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There are many reasons you should visit Rikuzentakata, Japan.  A city severely affected by the tsunami of 2011, this small, rural community in northeastern Japan is going through a transformation that should be seen, felt, and experienced.

What we offer is a unique set of opportunities:  working with oyster fishermen, harvesting apples in local orchards, taking part in an exercise simulating the aftermath of a disaster, hearing stories first-hand, learning about what to do (and not to do) in a natural disaster, and much, much more.

This site shares stories.  This site is about your experiences as well as ours.  Be a part of our recovery.  Take part in what it means to be resilient.

Visit Takata.

Recent Posts

Moving to a New Page

Dear readers, Thank you for reading our blog for the past year.  This message is to let you know we are moving to a more consolidated site at visit-takata.jp.  Please continue to read the comments of those who visit us in Rikuzentakata. We hope to see you again in town.

Tying the bonds of friendship even tighter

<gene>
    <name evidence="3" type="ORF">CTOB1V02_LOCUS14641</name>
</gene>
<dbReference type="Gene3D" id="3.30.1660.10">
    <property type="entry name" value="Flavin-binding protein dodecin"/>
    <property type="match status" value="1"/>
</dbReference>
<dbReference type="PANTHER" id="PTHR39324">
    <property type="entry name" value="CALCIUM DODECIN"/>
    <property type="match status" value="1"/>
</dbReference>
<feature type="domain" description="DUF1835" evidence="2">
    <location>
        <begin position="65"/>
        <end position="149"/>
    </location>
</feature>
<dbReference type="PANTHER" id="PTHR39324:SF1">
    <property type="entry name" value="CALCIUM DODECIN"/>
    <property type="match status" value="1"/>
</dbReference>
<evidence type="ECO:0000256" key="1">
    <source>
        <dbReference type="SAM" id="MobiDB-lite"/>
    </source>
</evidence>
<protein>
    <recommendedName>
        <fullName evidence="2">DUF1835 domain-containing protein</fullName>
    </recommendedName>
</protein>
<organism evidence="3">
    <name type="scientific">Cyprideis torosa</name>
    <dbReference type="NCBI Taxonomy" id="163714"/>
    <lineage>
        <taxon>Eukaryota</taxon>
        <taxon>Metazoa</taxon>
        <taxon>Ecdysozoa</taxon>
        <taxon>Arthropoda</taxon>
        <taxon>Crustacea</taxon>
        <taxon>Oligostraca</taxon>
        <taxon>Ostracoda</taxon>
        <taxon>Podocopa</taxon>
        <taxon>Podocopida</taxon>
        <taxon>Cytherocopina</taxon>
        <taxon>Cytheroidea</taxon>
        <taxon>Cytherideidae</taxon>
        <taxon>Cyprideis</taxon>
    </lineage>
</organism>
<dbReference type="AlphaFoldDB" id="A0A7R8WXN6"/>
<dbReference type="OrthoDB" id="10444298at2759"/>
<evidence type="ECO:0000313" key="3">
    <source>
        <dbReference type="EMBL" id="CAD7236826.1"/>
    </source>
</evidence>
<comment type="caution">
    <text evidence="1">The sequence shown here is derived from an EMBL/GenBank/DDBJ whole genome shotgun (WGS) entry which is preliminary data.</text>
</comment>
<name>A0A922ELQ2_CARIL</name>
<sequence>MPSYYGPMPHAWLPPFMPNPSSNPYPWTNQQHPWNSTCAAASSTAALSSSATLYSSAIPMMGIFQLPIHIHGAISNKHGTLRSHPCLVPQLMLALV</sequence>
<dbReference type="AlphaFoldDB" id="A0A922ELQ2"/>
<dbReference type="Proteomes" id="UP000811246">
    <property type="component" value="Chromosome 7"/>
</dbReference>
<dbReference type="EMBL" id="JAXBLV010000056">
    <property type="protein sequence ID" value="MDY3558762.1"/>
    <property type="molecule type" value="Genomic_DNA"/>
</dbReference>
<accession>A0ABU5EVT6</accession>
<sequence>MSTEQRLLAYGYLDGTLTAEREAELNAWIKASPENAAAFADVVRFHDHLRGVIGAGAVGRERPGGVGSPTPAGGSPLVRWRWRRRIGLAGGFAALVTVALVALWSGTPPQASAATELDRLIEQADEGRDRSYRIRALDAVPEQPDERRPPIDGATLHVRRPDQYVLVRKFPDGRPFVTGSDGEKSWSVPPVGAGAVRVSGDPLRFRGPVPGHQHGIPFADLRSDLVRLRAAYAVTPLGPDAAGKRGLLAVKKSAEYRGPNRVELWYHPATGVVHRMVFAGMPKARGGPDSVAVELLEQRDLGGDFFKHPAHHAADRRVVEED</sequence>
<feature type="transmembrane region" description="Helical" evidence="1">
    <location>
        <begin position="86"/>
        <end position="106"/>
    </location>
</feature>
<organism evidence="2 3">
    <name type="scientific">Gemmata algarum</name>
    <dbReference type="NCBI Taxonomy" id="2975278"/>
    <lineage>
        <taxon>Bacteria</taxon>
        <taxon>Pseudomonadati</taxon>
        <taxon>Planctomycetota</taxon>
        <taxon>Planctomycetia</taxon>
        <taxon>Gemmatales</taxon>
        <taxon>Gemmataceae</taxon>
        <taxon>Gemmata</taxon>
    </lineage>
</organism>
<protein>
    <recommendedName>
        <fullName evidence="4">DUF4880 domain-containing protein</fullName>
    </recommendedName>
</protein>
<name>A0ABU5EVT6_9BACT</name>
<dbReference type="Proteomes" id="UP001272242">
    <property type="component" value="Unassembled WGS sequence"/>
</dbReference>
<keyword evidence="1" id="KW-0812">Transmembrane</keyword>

When a small fishing boat used by Rikuzentakata’s Takata High School washed up on the shores of Crescent City, California, two years after the 3/11 earthquake and tsunami, no one could have predicted the lasting effect it would have on those two communities. Swirling and unpredictable ocean tides could have deposited the fishing boat, named Kamome … Continue reading Tying the bonds of friendship even tighter

Konno Chokubai Center – Delicious Simplicity

  We’ve already written on this blog about Hota-waka Go-zen, Rikuzentakata’s new signature cuisine that showcases the delicious local scallops of Hirota Bay, but that is far from the only way to enjoy scallops in Rikuzentakata. For something a little more classic and traditional, one could stop by Konno Chokubai Center in the Otomo district, … Continue reading Konno Chokubai Center – Delicious Simplicity

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